VAT exemption from 2023

The change regarding the EU-level VAT exemption is expected to enter into force from 2025. The purpose of the amendment is to reduce the administrative burden on small and medium-sized enterprises, as well as to create a tax environment that promotes cross-border trade for this group of entrepreneurs and bridges the differences in the regulations of individual member states. The change will affect businesses conducting trade within the EU (e.g. selling on a webshop). The changes primarily affect the exemption value limit, and it is also important to note that the subject will be able to choose the exempt status in a Member State other than the one in which it is established. Sellers on digital platforms are also indirectly affected by the obligation to provide data on electronic platforms (based on the DAC7 EU Directive) introduced this year, because of which the tax authorities will be able to see their income.

Current regulation
Hungarian rules provide micro, small, and medium-sized enterprises with an annual income limit of HUF 12 million to choose a tax exemption. In this case generally, VAT does not have to be paid, but at the same time, the company will not be entitled to deduct VAT. Of course, there are exceptions to the main rule, because in certain cases (e.g. provision and use of cross-border services, product import, distance selling etc.) the VAT-exempt business is also subject to the general VAT rules.

According to Hungarian legislation, a company engaged in economic activity is obliged to register with the tax authorities as a taxable subject, however, it is entitled to VAT exemption only if it also announces its choice to the National Tax and Customs Administration (NTCA) beforehand. Several European Court of Justice rulings have recently confirmed that the Hungarian VAT act rules on VAT exemption are in line with the provisions of the European directives, so the NTCA can quite rightly establish a VAT deficiency and tax fines for companies operating irregularly (those who fail to register as a taxable person, or who register as a taxable person but fail to register for the VAT exempt status) – even if their income remains below the value limit of HUF 12 million. In these cases, retroactive choice of VAT exemption is not possible, so the tax authority will establish or estimate the tax liability in accordance with the law, and they will also have to count on increased default and tax fines if the NTCA can prove bad faith. The only exceptions to the strictness of the law are those cases when the subsequent amendment of the election does not affect the amount of the tax or tax base and the correction was made before the tax audit began (so-called correction request). In this case, the company basically operates with the intention of complying by the law, it “only” committed an administrative error.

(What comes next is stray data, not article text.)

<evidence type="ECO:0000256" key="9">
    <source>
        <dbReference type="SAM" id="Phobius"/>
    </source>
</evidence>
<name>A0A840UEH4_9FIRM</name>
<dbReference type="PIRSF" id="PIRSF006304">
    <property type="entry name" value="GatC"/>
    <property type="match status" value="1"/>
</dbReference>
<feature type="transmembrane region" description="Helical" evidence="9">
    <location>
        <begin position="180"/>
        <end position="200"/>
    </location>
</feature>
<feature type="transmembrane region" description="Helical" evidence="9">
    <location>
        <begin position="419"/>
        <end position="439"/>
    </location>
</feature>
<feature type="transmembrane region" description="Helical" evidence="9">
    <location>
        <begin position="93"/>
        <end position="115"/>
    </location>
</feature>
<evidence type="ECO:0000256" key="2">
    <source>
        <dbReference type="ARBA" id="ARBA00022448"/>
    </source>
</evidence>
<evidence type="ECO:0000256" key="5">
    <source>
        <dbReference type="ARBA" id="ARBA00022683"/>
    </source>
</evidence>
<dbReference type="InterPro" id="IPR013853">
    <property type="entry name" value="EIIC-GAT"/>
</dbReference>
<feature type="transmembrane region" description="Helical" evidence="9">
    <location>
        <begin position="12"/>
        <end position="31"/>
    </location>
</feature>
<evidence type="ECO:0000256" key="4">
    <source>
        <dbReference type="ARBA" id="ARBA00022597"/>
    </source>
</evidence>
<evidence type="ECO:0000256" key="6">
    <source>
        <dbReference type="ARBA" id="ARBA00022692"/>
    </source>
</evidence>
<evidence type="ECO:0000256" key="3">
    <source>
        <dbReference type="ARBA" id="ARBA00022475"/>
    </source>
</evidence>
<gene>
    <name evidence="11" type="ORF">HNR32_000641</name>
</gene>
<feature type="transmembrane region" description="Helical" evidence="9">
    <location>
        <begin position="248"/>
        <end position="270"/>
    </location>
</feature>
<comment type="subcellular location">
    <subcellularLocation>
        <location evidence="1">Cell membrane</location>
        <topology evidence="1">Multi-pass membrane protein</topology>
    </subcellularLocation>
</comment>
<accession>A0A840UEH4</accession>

Sellers on websites and mobile applications are affected by the obligation to provide data on digital platforms, which was also introduced in Hungary this year. According to the new obligation, the platforms must provide the tax authorities with data on sales of goods, personal services, real-estate, and transport vehicle rentals, so from now on the NTCA will have a better overview of these incomes as well.